Arab Spring pp 157-171 | Cite as

On Samir Murqus, the Narrative of Crisis and the Triumph of Tahrir

  • Isaac Friesen
Part of the Critical Political Theory and Radical Practice book series (CPTRP)


The climate of despair in the Arab world today falls in line nicely with a long tradition of purported Arab intellectual crisis. Broadly speaking, the standard narrative is that the 1967 defeat was followed by a depression of the Arab intellectual’s mind and spirit which laid impotent beneath the pressures of authoritarianism, militant Islam, regional wars and neoliberal dispossession. In this chapter, I argue against a wholesale adoption of this narrative of crisis and that the historical significance of the Arab Spring has become under-appreciated today. The thought of Samir Murqus, an Egyptian intellectual who writes on liberal rights and citizenship, epitomizes the sort of intellectual tradition that has become neglected amidst the reassertion of the crisis narrative. In place of the narrative of crisis, I suggest that Murqus’ revolutionary thought reveals a triumph narrative. In analyzing Murqus’ shifting problem-space before, during and after the revolution, I consider the theoretical significance of Murqus’ embrace of nationalist historicism and comparative politics. In turn, I show the existence of a modernist intellectual framework firmly rooted in Egyptian intellectual traditions and willing to engage global contexts and theories in a spirit of contemporaneity.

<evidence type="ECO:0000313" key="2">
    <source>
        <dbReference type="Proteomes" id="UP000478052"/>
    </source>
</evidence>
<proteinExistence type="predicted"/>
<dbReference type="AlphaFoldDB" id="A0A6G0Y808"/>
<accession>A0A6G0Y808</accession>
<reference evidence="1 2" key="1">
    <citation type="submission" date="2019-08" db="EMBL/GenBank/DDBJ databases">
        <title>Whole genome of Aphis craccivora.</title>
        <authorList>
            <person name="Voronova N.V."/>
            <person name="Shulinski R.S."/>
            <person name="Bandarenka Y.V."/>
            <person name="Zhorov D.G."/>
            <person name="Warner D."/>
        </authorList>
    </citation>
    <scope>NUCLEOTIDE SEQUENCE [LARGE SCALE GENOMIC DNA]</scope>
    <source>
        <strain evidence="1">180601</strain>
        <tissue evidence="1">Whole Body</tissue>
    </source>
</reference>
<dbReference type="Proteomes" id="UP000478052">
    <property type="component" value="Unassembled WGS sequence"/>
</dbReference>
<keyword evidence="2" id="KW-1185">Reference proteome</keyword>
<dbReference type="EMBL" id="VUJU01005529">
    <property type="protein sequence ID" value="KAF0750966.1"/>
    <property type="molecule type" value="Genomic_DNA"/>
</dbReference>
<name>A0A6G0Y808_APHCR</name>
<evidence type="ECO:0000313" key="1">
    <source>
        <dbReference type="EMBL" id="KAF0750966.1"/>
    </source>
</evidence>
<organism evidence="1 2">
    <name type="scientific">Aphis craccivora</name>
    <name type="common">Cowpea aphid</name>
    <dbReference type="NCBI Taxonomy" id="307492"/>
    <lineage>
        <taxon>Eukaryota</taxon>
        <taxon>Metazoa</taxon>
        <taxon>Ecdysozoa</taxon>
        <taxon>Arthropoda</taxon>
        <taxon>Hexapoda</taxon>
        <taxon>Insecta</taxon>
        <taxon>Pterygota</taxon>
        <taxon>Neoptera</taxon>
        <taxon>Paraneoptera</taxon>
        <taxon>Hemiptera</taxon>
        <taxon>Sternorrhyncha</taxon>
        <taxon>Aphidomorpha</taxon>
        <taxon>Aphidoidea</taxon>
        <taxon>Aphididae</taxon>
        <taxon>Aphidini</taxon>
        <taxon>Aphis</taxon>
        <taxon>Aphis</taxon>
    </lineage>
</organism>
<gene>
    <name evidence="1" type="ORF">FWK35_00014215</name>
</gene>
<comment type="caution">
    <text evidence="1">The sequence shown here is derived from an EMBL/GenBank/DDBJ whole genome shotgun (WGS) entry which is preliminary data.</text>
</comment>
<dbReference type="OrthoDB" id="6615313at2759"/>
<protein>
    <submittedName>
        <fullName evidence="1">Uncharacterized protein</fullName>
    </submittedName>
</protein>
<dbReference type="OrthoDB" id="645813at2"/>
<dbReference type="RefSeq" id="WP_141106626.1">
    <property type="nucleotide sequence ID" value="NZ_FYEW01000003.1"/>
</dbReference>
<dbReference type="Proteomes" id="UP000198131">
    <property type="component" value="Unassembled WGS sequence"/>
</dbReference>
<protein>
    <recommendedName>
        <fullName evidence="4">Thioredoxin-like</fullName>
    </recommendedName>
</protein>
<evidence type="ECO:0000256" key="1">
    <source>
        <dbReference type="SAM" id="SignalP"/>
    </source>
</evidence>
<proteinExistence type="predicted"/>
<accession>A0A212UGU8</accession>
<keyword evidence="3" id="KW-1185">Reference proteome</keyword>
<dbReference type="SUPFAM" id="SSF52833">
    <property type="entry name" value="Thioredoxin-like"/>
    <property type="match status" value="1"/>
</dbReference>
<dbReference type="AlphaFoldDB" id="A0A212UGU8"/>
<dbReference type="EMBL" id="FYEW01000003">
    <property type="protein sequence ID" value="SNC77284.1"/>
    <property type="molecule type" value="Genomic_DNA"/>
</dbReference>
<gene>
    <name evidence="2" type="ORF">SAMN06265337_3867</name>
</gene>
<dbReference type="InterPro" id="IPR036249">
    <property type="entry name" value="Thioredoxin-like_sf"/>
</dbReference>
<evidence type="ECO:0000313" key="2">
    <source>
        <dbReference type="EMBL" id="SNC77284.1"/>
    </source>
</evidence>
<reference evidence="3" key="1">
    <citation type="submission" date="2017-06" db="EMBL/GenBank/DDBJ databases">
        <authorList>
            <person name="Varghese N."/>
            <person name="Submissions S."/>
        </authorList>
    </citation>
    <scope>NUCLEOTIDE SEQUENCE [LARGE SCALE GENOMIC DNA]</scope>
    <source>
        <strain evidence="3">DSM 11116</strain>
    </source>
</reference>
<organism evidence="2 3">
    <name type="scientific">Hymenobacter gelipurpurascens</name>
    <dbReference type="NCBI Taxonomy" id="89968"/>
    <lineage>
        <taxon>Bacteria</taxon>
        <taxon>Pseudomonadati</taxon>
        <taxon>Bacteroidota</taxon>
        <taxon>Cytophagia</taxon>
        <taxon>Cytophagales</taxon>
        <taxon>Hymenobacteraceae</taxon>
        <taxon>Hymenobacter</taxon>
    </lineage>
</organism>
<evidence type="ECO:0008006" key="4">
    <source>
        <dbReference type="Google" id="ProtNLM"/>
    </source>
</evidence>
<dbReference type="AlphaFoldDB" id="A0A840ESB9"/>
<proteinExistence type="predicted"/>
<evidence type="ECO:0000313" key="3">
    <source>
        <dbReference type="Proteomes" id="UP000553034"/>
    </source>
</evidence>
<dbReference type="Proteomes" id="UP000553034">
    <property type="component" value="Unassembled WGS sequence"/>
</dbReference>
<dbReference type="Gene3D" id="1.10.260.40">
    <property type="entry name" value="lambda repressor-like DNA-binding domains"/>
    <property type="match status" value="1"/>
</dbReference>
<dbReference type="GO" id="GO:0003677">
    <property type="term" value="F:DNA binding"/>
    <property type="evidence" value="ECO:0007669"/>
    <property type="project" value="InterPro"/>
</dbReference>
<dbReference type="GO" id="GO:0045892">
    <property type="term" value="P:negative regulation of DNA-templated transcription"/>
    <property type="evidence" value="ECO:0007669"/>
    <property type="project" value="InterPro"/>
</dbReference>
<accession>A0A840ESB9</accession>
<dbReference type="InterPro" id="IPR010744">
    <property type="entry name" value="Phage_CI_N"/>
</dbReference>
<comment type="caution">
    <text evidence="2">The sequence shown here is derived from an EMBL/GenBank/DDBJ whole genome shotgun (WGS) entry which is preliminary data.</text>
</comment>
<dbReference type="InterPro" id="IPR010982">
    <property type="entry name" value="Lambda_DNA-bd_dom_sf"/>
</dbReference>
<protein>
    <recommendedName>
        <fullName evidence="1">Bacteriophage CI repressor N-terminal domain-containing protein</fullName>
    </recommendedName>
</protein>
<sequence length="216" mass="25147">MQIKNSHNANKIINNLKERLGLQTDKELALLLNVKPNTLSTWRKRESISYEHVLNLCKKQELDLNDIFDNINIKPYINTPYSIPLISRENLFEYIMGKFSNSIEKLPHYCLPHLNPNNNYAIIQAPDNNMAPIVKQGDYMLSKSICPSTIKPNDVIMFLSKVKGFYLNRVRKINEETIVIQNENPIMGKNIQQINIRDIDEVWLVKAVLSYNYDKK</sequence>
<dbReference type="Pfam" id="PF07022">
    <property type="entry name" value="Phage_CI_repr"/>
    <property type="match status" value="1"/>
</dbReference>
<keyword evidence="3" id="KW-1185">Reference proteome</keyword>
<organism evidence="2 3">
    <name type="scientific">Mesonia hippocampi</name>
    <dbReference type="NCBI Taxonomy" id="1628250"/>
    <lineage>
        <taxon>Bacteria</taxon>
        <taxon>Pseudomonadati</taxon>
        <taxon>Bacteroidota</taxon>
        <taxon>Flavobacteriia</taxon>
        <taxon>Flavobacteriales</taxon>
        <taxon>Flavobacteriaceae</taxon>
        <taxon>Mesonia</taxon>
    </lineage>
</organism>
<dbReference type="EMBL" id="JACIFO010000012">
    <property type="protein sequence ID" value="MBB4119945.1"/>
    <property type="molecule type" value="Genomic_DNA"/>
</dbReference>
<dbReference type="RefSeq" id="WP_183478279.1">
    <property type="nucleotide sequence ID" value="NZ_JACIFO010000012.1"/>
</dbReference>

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Copyright information

© The Author(s) 2020

Authors and Affiliations

  • Isaac Friesen
    • 1
  1. 1.University of TorontoTorontoCanada

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